Cakes or Culture?

Miaokou night market 廟口夜市

night market

(n.) street markets which operate at night and are generally dedicated to more leisurely strolling, shopping, and eating than more businesslike day markets; typically, open-air markets

Night Markets play a central role in Taiwanese nightlife and in general, Taiwanese culture. They are great locations for friends and families to enjoy a night out and consume delicious traditional street food.

It comes as no surprise that Taiwanese families miss these experiences when they are away from home. Therefore, many Taiwanese Night Markets have developed throughout the states, namely the 626 Night Market in Los Angeles. However, these night markets have become inherently westernized and commercialized as street vendors recognize this as a business opportunity. While I can’t knock the entrepreneurial hustle and I agree that these Night Markets provide aa homely environment, this trend of commodification and commercialization has been slowly taking over traditional night markets even in Taiwan. Many Taiwanese Night Markets are losing their traditional cultural roots because of their self-Orientalizing for commercial value, inherent culinary tourism and entanglement of food with neoliberalism.

Shilin Night Market

A prime example of this cultural deterioration is the Shilin Night Market. This night market is resoundingly recognized as one of top night markets in Taipei due to its wide selection of food, games, and shopping. In fact, after a quick Google search, it consistently ranks within the Top 3 Night Markets in Taipei, sometimes even #1. When my non-Taiwanese friends visit, Shilin is always the Night Market they have heard the most about and want to visit. A fundamental reason for this is how Shilin has capitalized on being “THE” Taiwanese Night Market experience for Westerners and tourists. However, even though the Shilin Night Market is highly regarded as a Taiwanese experience, I believe it is self-Orientalizing for commercial value. It enhances its global identity by tracing transnational influences through foodscapes and culinary tourism (Lopez, 151).

Lucy Long describes culinary tourism as the kind of encounter in which people intentionally explore culinary systems that are not their own (Lopez, 151). Shilin portrays a dichotomous relationship of culinary tourism as it provides a wide selection of traditional food options where tourists can try various dishes ranging from stinky tofu to chicken gizzards. However, because of its popularity and appeal, many vendors know that a growing majority of their customers are tourists and capitalize on this opportunity to provide more “westernized”, palatable, and even strange dishes to attract customers. Clearly there are neoliberal motives behind many of these vendors as they are commodifying the idea and cultural value of their dishes beyond the simple transaction cost. This undermines the vendors who are trying to serve more traditional dishes to cater to the locals seeking a familiar taste or tourists seeking a new experience because when given the option, many tourists will stick to what is comfortable, detracting from true Taiwanese cuisine.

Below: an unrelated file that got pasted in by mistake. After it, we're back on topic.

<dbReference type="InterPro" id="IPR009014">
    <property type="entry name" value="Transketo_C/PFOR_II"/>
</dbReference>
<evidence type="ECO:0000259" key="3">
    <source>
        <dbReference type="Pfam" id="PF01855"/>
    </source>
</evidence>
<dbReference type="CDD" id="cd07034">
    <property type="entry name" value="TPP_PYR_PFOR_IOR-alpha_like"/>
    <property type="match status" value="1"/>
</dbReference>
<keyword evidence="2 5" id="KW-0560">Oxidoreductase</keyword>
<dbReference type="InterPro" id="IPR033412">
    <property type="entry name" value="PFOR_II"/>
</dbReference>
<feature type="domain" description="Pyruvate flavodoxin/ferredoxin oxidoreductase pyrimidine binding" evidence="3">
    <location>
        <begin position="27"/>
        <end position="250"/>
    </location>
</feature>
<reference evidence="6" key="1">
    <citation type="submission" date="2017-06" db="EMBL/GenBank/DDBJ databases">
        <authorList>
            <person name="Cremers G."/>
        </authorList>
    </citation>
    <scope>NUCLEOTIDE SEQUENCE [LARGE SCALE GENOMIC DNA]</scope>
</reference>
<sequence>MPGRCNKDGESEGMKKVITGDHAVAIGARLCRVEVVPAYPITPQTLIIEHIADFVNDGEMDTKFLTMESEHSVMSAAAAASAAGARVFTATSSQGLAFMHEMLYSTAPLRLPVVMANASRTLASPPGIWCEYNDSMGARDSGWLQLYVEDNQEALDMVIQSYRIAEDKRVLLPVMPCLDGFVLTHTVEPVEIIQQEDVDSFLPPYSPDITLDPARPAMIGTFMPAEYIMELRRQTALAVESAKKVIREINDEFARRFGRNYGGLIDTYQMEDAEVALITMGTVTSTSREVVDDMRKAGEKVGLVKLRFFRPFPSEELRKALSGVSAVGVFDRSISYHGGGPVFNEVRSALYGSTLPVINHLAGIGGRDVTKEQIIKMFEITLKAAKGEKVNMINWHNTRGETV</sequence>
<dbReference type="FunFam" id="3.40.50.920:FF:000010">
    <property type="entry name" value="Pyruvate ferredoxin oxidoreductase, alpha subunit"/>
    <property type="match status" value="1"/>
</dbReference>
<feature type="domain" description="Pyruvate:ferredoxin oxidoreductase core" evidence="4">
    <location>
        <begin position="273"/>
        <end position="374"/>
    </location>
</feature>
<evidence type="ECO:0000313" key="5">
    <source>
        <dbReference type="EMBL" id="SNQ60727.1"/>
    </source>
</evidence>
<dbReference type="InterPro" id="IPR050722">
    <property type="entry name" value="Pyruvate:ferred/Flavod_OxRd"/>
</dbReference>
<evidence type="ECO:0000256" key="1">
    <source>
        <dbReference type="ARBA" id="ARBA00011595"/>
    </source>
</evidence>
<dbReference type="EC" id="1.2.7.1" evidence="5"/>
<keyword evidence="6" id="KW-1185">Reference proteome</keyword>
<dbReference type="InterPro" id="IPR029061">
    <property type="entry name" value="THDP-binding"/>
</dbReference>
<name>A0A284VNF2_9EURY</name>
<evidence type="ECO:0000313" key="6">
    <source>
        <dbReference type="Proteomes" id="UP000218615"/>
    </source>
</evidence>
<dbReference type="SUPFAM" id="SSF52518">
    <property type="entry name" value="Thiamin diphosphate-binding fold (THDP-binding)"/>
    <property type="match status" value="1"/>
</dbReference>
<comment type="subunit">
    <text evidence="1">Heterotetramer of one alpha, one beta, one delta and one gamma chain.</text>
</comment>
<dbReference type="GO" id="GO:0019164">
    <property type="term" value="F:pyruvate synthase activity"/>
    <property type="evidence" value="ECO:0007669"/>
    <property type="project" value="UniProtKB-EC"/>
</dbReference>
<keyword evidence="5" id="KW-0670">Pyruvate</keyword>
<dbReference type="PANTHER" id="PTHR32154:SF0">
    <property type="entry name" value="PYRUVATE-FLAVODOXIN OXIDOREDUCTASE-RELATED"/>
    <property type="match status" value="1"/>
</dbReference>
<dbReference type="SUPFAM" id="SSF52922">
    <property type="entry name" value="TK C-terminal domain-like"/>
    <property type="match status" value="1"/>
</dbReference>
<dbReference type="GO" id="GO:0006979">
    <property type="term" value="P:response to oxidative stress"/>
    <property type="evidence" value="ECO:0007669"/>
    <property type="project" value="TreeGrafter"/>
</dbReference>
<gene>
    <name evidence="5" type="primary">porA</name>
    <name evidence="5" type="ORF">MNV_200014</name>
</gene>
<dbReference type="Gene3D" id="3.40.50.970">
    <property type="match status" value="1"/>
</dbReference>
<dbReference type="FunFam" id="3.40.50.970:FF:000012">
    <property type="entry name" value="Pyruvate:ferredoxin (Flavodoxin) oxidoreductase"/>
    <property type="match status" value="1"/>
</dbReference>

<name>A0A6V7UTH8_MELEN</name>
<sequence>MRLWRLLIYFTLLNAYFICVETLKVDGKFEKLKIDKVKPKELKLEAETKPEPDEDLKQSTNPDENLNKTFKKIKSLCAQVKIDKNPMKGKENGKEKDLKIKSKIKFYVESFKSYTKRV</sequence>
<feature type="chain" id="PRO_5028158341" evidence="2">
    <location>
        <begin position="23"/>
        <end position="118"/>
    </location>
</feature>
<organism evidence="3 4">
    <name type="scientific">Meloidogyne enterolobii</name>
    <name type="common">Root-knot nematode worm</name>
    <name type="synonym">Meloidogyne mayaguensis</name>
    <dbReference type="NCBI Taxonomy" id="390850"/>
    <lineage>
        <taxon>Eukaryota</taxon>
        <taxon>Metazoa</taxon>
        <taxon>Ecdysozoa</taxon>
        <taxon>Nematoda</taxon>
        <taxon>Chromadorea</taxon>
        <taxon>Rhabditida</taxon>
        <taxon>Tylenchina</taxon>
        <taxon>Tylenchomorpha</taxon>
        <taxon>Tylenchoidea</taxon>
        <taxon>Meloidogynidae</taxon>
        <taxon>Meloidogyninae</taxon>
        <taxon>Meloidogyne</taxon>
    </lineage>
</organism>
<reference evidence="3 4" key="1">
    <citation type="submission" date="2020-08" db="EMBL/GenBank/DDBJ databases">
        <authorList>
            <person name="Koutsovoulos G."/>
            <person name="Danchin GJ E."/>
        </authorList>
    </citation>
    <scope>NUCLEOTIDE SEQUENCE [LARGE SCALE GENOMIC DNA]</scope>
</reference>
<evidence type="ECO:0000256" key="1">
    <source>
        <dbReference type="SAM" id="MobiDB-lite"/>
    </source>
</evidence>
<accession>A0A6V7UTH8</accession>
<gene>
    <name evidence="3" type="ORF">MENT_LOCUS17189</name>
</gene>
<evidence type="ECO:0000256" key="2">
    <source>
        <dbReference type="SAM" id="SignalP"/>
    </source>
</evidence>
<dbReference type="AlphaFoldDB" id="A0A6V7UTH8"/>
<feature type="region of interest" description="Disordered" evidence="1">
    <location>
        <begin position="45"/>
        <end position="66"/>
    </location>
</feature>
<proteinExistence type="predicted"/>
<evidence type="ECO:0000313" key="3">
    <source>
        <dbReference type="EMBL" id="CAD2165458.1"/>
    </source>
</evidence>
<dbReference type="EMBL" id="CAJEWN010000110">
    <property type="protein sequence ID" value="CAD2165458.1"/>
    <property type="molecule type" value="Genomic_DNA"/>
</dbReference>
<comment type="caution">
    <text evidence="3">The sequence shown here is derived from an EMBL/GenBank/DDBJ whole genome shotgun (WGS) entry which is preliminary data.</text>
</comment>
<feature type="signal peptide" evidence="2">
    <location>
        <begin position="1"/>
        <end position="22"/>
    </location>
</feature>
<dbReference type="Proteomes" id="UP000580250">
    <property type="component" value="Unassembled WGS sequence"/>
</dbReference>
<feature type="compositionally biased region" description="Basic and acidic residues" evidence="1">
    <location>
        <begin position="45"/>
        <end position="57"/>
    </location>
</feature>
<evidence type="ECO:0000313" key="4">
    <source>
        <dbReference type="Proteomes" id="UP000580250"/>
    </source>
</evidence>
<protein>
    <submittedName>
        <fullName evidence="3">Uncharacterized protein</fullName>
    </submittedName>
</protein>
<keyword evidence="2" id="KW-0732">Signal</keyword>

I’ve experienced this multiple times with my friends. When I give many options that I consider to be traditional and representative of Taiwanese cuisine like stinky tofu, they usually just stick to more familiar foods like corn dogs.


And one of the biggest attractions that the Shilin Night Market offers is the Penis Cake.


Clearly, these cakes have no cultural value but they appeal to mass media and mass culture because of the intersectionality of sexuality and food. For some reason, we find phallic objects amusing and the Shilin Night market exploits this for commercialization and marketing which detracts from the cultural experience of a Taiwanese Night Market.

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Yanshan Night Market

But there is hope! The Fung Brothers, two Asian American YouTube content creators, shed light on this issue by exploring and highlighting a more traditional Taiwanese Night Market that hasn’t been influenced by culinary tourism nor succumbed to neoliberalism. In their YouTube video, EATING AT A SECRET NIGHT MARKET IN TAIWAN // Fung Bros World Tour, they visit the Yansan Night Market (延三夜市) . On their ride to the Night Market, their cab driver was even like, “Oh my god, you guys know where you’re going,” an exclamation that bolsters the cultural value of Yanshan. Throughout the video, the Fung Bros explain how the Yanshan Night Market truly captures the essence of a Night Market and caters towards the locals.

Rather than serving as a site of culinary tourism, it serves as a practical location for average working families to buy and enjoy their food. The vendors here are serving the grassroots culture as they have not altered their dishes to be more palatable for tourists nor have they devised any strange new concoctions to attract tourists (i.e. Penis Cakes). They run their stalls to provide for the local communities rather than trying to exploit the commodification of food. For example, their food guide Jean, explains how they are eating Taiwanese sausages the traditional way, plain and simple with garlic, rather than in hot dog form.


The food here has been prepared the same way for many years and serves as a great example of protecting Taiwan’s cultural integrity through food.

I know my friends will always want to visit the Shilin Night Market because of the experience that it provides. However, I am challenging myself and others who find themselves in similar situations to also bring our friends to experience more hidden and traditional places like the Yanshan Night Market.




Lopez, Lori Kido. 2016. “Asian American Food Blogging as Racial Branding.” In Global Asian American Popular Cultures, 151-164. New York: New York University Press.




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